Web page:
For example what I have is in the family. My mom has a problem with the ears and hears sounds too. They found her with high blood pressure (her blood is too thick) and with some problems at the back part of the neck. And they gave her some treatment but she also followed a detoxifying diet of three weeks when she dinked only natural juices, made in a juicer, from organic fruits and vegetables. I was so proud of her! She really did it. Of course the doctor said something like that it is too drastic, but this is what doctor say because they are afraid of some lawsuits or so. Anyway, my mom has just this desire of live. She was very bad before the diet. She had dizziness, she heard sounds in her ears and she threw out a lot. After this detoxifying diet her blood became 1/3 thinner, her blood pressure went down and the sound in her years disappeared/vanished. After only three weeks! She is so happy now and believes more and more in the fact that WE ARE WHAT WE EAT before anything else, and if we take care of what we eat and do proper physical exercises daily and if we try to take life easier (avoid stress and problems as much as possible) we can find a balance with our body and we can cure ourselves. She continues to eat more fruit and salads and soups and drinks natural juices, and she avoids as much as possible meat and fats, white bread and processed food.
Regarding my condition, today I am ok. In my case the pills would not solve the causes but the symptoms. They were just to help me cope with the dizziness, but they would not cure it. I did not take them because they would not help my anyway, but I took Ginkgo biloba and Ginger and I have done the physical exercises that were recommended for vertigo. It worked very well. After three days I was free of dizziness. I hope that pressure into my ears disappeared too, but I cannot be sure because I did not feel that every night, just when I was very very tired or stressed. It is too early to say anything about this. About my diet, I changed it 5 years ago. My diet is more based and fruits and vegetables and natural juices. I cannot say I do not make exceptions, because I do, other way Grandma would get upset Smile.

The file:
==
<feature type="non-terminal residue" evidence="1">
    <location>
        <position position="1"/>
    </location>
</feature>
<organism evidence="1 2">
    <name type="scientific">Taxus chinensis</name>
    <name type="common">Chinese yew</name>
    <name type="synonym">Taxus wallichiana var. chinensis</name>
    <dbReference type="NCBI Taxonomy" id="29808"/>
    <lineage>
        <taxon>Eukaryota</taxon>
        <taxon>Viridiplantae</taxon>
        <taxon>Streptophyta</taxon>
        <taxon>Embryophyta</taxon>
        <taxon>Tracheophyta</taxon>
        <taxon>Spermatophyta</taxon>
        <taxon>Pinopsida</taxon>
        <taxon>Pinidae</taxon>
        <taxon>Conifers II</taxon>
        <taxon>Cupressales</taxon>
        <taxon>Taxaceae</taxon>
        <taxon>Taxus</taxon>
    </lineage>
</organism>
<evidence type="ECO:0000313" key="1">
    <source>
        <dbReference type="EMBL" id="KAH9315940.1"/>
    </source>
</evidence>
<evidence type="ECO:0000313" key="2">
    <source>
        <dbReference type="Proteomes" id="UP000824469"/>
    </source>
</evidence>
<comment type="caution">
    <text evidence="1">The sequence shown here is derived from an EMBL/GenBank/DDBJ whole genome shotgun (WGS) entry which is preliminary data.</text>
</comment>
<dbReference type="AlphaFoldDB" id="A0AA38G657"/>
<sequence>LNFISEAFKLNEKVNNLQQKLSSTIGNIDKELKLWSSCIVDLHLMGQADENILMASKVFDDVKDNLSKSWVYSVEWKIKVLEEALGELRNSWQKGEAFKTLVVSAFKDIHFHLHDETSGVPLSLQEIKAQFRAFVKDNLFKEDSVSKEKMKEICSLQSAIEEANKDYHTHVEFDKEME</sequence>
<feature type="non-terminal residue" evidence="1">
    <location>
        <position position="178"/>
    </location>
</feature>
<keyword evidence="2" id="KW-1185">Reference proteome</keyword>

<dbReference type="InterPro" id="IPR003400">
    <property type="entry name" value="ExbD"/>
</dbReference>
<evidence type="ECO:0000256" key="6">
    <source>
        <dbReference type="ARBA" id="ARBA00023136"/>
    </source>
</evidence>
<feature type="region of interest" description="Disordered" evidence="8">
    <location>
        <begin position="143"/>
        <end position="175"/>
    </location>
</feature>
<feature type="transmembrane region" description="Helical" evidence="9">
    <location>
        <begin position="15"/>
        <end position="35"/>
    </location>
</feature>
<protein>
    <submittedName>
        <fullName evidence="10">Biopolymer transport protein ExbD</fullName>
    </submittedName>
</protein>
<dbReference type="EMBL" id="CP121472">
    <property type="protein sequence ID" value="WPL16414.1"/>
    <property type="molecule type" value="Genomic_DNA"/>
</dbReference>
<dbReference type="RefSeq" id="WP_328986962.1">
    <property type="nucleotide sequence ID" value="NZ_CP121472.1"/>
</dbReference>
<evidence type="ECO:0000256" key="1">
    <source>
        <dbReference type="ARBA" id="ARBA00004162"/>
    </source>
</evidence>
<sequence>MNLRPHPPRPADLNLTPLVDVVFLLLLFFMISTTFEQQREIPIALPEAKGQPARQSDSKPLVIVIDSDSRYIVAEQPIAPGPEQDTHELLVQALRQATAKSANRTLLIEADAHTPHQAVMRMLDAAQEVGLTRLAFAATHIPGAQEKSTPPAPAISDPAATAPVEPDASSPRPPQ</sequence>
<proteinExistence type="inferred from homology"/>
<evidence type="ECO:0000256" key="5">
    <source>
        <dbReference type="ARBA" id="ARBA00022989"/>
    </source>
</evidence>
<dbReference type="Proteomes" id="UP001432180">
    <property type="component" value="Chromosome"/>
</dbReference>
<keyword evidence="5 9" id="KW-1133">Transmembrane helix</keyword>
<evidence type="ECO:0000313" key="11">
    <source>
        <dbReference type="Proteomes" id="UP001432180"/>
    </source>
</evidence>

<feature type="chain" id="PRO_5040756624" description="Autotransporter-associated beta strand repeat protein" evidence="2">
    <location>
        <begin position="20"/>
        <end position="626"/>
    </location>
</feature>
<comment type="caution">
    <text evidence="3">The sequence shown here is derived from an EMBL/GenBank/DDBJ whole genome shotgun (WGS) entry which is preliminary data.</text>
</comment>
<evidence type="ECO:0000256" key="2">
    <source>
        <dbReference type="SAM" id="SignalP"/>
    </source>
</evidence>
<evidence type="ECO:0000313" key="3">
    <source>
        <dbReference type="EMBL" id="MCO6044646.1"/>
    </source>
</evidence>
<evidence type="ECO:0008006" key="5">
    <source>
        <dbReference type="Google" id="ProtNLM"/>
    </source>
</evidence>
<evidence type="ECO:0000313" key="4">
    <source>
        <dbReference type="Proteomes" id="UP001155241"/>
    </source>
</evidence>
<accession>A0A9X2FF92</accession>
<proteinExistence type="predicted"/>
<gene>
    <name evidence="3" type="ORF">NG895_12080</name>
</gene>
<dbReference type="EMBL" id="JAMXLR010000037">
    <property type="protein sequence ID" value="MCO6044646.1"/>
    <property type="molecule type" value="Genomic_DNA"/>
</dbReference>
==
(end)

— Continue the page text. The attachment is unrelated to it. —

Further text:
Get well as soon as possible
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replied May 6th, 2011
Sleep paralysis and severe pressure
Wow, I truly thought I was the only one. I remember this happening once in a while as a kid/young adult but in recent years (I'm 36) it's getting worse. Like someone above said though, it's usually if I doze off during the day or when I wake in the early morning hours and try to get back to sleep. I get totally paralyzed and can't speak. The noise in the ears is so disturbing that I've snapped out of it before and found myself crying. The dreams that accompany it are usually very frightful, not like a horror movie, but like what some of you said above. Panicking and trying to get someone's attention and they clearly see you and just ignore it. Also, with the ear pressure, I get eye pressure too. Like when you squeeze your eyes shut really hard and you hear that pressure noise? Only I can't stop it. When I do come to, which seems like forever, it will happen over and over again so I just usually quit trying to back to sleep. It's awful, and my position doesn't matter, it's been in different ones. Now I'm curious; is it medical, ie ears, sinus or OBE? It's weird!. So glad I found others to help describe it. This is the 1st time I've googled it as it just happened again to me this morning.